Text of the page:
>>ease of use. Unfortunately, each time I looked into it, I rapidly get
>>lost in my dream of a simple dashboard to manage everything. I feel I
>>rapidly come to the limits of what exported resources, Hiera and
>>puppetdb can do.
>>One idea would be to export an haproxy::listen resource from one of the
>>controller (which now becomes a pet as you said) and realize it on the
>>HAProxy nodes with its associated haproxy::member resources.
>>> I should mention that some of these HA pains can be resolved by just
>>> moving all of the data to the HAProxy nodes themselves. So when I want
>>> to add a new service, such as RabbitMQ, to HAProxy, I add the RabbitMQ
>>> settings to the HAProxy role/profiles. But I want HAProxy to be "dumb"
>>> about what it's hosting. I want to be able to use it in a Juju-like
>>> fashion where I can introduce any arbitrary service and HAProxy
>>> configures itself without prior knowledge of the new service.
>>Yes! How do you guys think we can implement such discovery?
>>With Nova cells, this problem became much more apparent due to
>>inter-relations between the API cell and compute cells. The API cell has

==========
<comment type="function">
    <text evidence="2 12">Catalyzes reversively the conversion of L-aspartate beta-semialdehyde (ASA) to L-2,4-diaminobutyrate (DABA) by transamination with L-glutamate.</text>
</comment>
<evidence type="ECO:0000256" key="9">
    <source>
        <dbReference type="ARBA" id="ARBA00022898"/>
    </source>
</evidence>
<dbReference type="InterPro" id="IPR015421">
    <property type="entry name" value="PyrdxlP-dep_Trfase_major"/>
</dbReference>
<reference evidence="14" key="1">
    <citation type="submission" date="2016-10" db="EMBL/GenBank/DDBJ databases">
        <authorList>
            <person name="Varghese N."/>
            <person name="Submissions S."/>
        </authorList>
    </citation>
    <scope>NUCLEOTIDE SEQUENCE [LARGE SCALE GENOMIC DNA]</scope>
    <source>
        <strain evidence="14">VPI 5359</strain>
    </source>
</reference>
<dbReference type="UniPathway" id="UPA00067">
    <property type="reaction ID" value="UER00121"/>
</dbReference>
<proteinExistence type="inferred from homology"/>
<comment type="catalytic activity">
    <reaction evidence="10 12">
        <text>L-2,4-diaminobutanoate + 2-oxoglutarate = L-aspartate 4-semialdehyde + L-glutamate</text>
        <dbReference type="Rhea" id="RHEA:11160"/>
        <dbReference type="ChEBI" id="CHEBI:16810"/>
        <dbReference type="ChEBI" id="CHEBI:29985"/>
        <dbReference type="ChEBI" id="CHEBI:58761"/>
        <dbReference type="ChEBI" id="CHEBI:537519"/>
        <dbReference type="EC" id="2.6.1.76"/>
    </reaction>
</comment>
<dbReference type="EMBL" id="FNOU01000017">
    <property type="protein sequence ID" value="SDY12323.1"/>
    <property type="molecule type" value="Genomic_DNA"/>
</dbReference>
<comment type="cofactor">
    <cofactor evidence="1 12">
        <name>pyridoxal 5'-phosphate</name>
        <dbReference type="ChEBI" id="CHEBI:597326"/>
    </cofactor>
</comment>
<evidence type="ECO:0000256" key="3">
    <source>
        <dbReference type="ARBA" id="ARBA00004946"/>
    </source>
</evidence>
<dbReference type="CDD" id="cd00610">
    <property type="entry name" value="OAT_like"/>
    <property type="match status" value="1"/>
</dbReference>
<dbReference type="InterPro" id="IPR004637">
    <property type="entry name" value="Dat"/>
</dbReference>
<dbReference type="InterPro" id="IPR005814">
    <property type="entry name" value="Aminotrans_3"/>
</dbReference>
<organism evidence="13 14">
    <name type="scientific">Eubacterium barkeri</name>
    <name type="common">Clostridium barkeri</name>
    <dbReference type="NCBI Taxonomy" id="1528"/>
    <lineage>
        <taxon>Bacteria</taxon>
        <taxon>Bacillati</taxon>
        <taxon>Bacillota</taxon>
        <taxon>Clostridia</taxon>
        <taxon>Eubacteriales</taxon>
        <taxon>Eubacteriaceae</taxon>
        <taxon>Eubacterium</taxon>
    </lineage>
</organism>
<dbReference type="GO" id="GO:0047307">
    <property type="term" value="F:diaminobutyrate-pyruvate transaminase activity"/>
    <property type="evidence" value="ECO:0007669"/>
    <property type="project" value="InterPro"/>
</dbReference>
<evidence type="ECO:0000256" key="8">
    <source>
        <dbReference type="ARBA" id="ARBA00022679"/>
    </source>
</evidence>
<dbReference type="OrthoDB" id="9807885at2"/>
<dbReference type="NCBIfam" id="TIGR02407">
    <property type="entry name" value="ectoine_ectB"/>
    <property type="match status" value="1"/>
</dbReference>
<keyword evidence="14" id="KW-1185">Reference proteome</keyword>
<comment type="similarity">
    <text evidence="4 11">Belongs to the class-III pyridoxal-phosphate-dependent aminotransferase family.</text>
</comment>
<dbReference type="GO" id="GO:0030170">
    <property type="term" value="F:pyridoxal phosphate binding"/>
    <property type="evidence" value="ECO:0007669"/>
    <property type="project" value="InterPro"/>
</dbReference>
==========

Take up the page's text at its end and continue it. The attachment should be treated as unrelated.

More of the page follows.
>>to know about the compute cells and vice versa.
>>> In general, though, I really enjoy working with Puppet. Our current
>>> Puppet configurations allow us to stand up test OpenStack environments
>>> with little manual input as well as upgrade to newer releases of
>>> OpenStack with very little effort.
>>Yes, I really enjoy Puppet too. After all hardware/infrastructure
>>aspects are figured out, we are able to bootstrap a new OpenStack region
>>in less than an hour.
>>To summarize my current pain points:
>>- Out of control Hiera configuration files
>>- Lack of service auto-discovery
>>[1] https://dmsimard.com/2014/02/15/quick-hiera-tips/
>>OpenStack-operators mailing list
>>OpenStack-operators at lists.openstack.org